And all of a sudden they could hear footsteps on the other side of the door.  And he knew he had no alternative but to stay and speak, and even sign - sign, that is, if yet another moment of no alternative should yet again present itself.


Four hours later, he stepped out onto the street and breathed the air with gratitude, and looked across the small square, and saw that the B_____ (a bar of allegedly German extraction) was still open.  It was a long and narrow bar, with a big and revealing window looking onto the square.  He could see a young woman sitting inside.  She had long straight hair, blonde highlights in fact.  She was sitting next to the window, the glass a little steamed up, the owner of the bar already clearing away as he looked up at the television on the wall and at his watch; she wasn't though, she looked elsewhere: she was looking at some personal place, some place her own, interior, private, just a Coca-Cola in front of her - and now he could see some pistachios or peanuts on a small white plate, almost translucent it was, she'd clearly been waiting for a while.

He reached the other side of the square and entered the bar with decision.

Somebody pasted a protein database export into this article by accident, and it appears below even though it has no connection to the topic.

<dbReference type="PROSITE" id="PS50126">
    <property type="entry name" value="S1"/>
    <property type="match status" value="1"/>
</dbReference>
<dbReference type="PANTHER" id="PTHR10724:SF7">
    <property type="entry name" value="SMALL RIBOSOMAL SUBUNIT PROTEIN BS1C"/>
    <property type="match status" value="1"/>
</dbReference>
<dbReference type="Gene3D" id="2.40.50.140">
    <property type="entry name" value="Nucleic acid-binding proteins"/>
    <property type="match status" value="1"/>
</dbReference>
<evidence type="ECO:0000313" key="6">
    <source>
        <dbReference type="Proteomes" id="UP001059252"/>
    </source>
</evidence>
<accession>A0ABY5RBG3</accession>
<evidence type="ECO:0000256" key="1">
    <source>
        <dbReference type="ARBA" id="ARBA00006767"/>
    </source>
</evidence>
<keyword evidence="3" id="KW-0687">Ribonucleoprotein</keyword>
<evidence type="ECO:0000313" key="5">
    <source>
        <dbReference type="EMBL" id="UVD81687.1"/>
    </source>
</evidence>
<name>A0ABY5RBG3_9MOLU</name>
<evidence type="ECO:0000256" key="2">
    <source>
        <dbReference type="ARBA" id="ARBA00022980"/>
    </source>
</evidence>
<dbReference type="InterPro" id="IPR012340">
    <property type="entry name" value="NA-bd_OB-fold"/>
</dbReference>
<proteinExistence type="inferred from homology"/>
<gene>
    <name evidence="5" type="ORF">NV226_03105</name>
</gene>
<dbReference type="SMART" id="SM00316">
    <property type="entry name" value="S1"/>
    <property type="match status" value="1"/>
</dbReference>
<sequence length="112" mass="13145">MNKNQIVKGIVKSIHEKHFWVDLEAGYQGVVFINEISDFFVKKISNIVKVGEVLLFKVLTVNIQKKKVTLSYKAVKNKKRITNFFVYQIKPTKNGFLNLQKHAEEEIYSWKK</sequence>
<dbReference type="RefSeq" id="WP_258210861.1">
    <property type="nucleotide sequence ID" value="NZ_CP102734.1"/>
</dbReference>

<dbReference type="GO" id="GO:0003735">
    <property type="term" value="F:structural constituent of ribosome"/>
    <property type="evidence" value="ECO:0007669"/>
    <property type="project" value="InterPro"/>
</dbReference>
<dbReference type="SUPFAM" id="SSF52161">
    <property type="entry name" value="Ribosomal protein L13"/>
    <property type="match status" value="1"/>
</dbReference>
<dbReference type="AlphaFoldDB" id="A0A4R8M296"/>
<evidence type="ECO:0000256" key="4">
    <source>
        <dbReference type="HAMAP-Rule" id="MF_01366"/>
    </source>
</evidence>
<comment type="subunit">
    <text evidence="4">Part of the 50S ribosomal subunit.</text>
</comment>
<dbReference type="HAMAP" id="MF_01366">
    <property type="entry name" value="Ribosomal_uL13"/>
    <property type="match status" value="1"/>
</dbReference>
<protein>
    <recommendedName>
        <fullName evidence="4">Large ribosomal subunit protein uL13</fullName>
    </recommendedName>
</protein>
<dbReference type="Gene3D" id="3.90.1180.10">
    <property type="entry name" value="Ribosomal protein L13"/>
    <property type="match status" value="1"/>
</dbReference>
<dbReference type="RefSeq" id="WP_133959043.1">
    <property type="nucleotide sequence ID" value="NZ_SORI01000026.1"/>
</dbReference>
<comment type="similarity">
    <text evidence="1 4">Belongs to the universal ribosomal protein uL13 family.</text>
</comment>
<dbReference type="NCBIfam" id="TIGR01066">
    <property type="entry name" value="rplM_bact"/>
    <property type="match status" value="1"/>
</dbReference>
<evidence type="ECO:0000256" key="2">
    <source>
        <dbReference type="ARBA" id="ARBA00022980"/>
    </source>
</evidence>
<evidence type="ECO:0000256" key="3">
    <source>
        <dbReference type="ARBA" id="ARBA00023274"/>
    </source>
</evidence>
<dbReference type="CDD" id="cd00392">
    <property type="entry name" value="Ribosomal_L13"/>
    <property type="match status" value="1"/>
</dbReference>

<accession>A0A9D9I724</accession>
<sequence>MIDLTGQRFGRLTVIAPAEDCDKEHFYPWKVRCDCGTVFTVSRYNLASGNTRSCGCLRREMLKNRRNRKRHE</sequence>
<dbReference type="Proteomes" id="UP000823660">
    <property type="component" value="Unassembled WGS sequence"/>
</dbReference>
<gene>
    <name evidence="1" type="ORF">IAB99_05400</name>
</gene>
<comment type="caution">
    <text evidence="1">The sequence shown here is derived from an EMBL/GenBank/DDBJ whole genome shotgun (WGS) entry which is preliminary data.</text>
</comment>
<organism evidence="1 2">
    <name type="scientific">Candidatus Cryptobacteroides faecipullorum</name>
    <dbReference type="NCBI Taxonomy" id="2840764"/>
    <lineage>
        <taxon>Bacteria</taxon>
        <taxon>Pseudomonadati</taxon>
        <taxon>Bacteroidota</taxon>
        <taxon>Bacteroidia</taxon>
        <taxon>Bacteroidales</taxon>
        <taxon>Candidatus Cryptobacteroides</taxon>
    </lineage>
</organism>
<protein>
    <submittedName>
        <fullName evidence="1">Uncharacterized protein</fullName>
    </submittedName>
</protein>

"Hello Salvador."

"Ana!  Anita!  But what are you doing here?  Waiting for me, I bet.  Really so?  Are you really still waiting for me?"

"I ask myself the same question, Salvador.  I ask myself the same question."

"Hey, Freddy.  Time for a cubata?"

"I figure we do, Salva.  I figure we do.  I've got my wife with the mother-in-law until Sunday.  Guess I really don't know have anything else to do."

"Thanks muchly, Freddy.  Thanks very muchly!"

He took out his Winstons and offered her one.  Whilst she took it by one end, she looked at him fixedly, pressing her lips together and shaking her head.

"You've certainly taken your time this evening."

"Yeah.  I know.  I know.  Oh fuck.  What do you want me to say?  All this holiday stuff, I get so damn anxious.  People behave like idiots.  Damn fool idiots.  I really can't deal with it.  One day, it's going to do me in."  He looked up at the ceiling for half a pregnant minute, then looked back down.  Then he continued his little speech, now with a certain tone of complicity.  "I've been so damn busy.  With that damn fool José Luis all afternoon.  His machines couldn't read my diskettes properly.  He had to call Barcelona to ask some idiot of an IT guy - what's more, using my mobile phone to do so!  The sons-of-a-bitch have billed me three times, you know?  Three times for these shitty invoices.  Thanks Freddy."

"Don't mention it, mate.  Don't mention it."

"What do you want?" Salvador asked Ana.

"I'll have another Coca-Cola, I think," she answered, "I think ..."

"Well, that's another Coca-Cola, Freddy - do you hear me?  With the usual.  You know what I mean."

"Okey dokey, Salva.  Let me clear all this away."  He came out from behind the counter and looked at Ana for a moment whilst he cleaned the table.  "I'll bring it right over."